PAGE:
Black Female Wellness Influencers Are Taking Over

As a 24-year-old Black woman I, like many other Black women I know, did not grow up discussing important subjects like mental health, proper nutrition, and intergenerational healing. “Wellness,” the $4.2 trillion dollar global economy, was a foreign concept. For me, wellness meant getting my physical every month, eating my favorite fruits, and occasionally visiting a therapist when life got too out of control. But a recent break down in my health, triggered by the physical, financial, and emotional stress of working as a full-time entrepreneur, led me on a mission to explore ways to live a healthier lifestyle. That’s when I realized a disturbing flaw in the mainstream wellness industry: A stunning lack of Black women.

If you Google “wellness influencers,” the dozens of photos that pop up are overwhelmingly white. White women doing yoga. White women smiling over green juice. White women posed serenely with plants. If you’re a white woman looking for advice about your hair, skin, mental health, lifestyle changes, or self-care, you have a seemingly endless stream of content to peruse.

It’s a different story for women of color. If you’re a young Black woman like me, there are far fewer opportunities to find artfully curated content on Instagram related to our hair type, skin type, or overall well-being. There are far fewer opportunities to feel seen in the wellness world.

That historic lack of Black women in the wellness space isn’t just about followers and #sponcon dollars—it matters to women like me. The lack of visual representation of Black women in wellness has discouraged me from fully exploring what wellness means in my life. On the rare occasion that I did take yoga classes in high school (typically offered in predominantly white neighborhoods) I was surrounded by white women. It felt like they already had their own bond with the practice and with each other. “I was surrounded by all white everything for the majority of my first several years of practicing yoga,” says Lauren Ash, the founder of Black Girl In Om. “I became a yoga instructor and started BGIO because I wanted Black women to know that yoga is for us, that wellness is our birthright, that self-care, self-love, and self-empowerment are things that we do.”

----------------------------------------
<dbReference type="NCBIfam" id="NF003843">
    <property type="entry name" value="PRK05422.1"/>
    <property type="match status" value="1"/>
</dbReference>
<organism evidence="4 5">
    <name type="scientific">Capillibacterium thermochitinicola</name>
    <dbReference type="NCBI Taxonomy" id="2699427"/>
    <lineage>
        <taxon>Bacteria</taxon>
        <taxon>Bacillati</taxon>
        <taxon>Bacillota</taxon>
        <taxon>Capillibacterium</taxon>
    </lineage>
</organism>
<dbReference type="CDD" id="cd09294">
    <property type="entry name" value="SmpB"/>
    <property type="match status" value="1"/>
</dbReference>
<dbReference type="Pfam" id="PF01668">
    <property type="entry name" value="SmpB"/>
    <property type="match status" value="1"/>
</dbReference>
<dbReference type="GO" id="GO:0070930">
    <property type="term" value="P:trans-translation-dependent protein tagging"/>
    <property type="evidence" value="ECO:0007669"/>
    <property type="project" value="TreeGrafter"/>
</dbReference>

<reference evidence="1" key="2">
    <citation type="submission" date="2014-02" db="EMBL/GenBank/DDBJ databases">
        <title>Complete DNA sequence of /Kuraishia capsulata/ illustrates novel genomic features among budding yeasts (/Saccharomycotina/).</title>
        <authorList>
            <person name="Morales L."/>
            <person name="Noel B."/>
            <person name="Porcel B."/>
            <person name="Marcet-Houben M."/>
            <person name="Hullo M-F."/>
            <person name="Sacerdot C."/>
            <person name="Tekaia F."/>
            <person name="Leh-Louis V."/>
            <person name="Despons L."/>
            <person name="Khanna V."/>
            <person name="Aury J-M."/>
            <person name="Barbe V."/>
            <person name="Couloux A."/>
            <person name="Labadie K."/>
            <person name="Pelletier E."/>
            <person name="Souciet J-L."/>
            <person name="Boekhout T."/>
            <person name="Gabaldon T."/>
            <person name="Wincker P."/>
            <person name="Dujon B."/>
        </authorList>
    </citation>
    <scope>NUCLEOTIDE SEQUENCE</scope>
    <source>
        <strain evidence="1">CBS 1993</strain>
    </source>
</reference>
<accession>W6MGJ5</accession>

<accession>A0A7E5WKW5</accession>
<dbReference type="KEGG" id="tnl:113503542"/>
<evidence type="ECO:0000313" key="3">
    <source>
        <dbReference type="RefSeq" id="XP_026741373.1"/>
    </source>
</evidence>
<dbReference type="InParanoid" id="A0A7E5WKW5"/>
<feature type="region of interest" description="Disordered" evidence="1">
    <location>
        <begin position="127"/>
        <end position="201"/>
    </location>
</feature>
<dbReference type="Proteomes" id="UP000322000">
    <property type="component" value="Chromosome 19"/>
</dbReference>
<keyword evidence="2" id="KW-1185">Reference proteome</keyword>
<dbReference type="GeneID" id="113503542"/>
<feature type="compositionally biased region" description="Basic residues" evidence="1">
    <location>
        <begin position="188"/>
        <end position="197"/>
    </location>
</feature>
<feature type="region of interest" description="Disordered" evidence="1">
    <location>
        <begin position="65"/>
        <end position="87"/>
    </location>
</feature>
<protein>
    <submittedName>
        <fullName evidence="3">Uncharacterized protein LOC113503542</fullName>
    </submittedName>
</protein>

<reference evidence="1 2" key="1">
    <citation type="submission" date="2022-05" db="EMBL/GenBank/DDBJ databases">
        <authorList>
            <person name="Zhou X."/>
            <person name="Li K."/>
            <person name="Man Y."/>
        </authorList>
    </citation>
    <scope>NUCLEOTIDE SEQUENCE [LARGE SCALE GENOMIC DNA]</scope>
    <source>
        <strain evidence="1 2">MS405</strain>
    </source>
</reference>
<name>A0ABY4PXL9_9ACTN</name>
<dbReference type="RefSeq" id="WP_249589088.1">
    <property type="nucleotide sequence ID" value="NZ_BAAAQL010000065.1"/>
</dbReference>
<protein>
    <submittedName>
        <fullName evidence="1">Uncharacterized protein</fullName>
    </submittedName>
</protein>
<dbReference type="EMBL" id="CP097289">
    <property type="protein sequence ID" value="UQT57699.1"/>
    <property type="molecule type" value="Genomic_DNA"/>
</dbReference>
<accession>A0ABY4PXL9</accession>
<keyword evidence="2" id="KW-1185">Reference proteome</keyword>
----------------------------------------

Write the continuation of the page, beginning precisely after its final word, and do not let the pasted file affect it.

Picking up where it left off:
For all the times I’ve felt like an outsider in the wellness world, I have—like so many other Black women I know—written it off as “white people stuff.”

“I think a lot of times when black women go into spaces where they don’t see themselves, we don’t fully release, we don’t fully breathe,” says Deun Ivory, BGIO’s artistic director and founder of The Body a Home for Love, a community that uses wellness to empower black sexual assault survivors. “In order to really practice mindfulness and be in a space where you can prioritize your healing and prioritize your self care, it’s important that you feel seen, it’s important that you feel celebrated and heard. You can only do that with a woman who looks like you.”

Meghan Markle Jeans: All The Best Denim She’s Worn

Meghan Markle frequently wears things that immediately sell out: coats, dresses, and, of course, denim. That last category of apparel has landed the Duchess of Sussex in the headlines—because of protocol, because of its larger impact, because it’s actually affordable.

Royals wearing denim shouldn’t come as too much of a shock. Princess Diana was known for wearing jeans with everything from sweatshirts to baseball hats. The appeal of seeing a Duchess in a pair of distressed skinnies no doubt has to do with how relatable it feels, to see someone who regularly wears custom couture in something you might also have in your closet.

In the short time Markle has been a part of the royal family, she’s made a handful of style statements with denim. What makes her approach to this wardrobe staple so refreshing is how she keeps it simple, sticking to the essentials and styling them in ways that are easy to recreate with pieces already in your closet. Which makes her the perfect shopping guide.

If you’re looking to add some Markle-inspired denim pieces to your collection, see four of our favorite of her jean looks below—and the best styles to recreate them with.

All products featured on Glamour are independently selected by our editors. However, when you buy something through our retail links, we may earn an affiliate commission.

Monica Lewinsky’s New PSA Explores a Lethal, Silent Epidemic. Would You Recognize the Signs?

In an appearance on the Today show this morning, Lewinsky elaborated: “The bullying crisis has become a global epidemic. It can be hard to see the signs of when someone’s going through this and then, even worse than all of that is the fact that this behavior, with cyberbullying, even though it takes place online, there are offline consequences, and these consequences can range from bad to grave.”

Lewinsky has heard cyberbullying dismissed as an emotional or psychological problem, as though its impact is not as severe as physical injury. But she knows both from own past and the research that the divide between those two forms of abuse is increasingly thin. A trauma psychiatrist with whom Lewinsky has worked pointed her to a recent study that shows that social pain and physical pain travel some of the same neural pathways.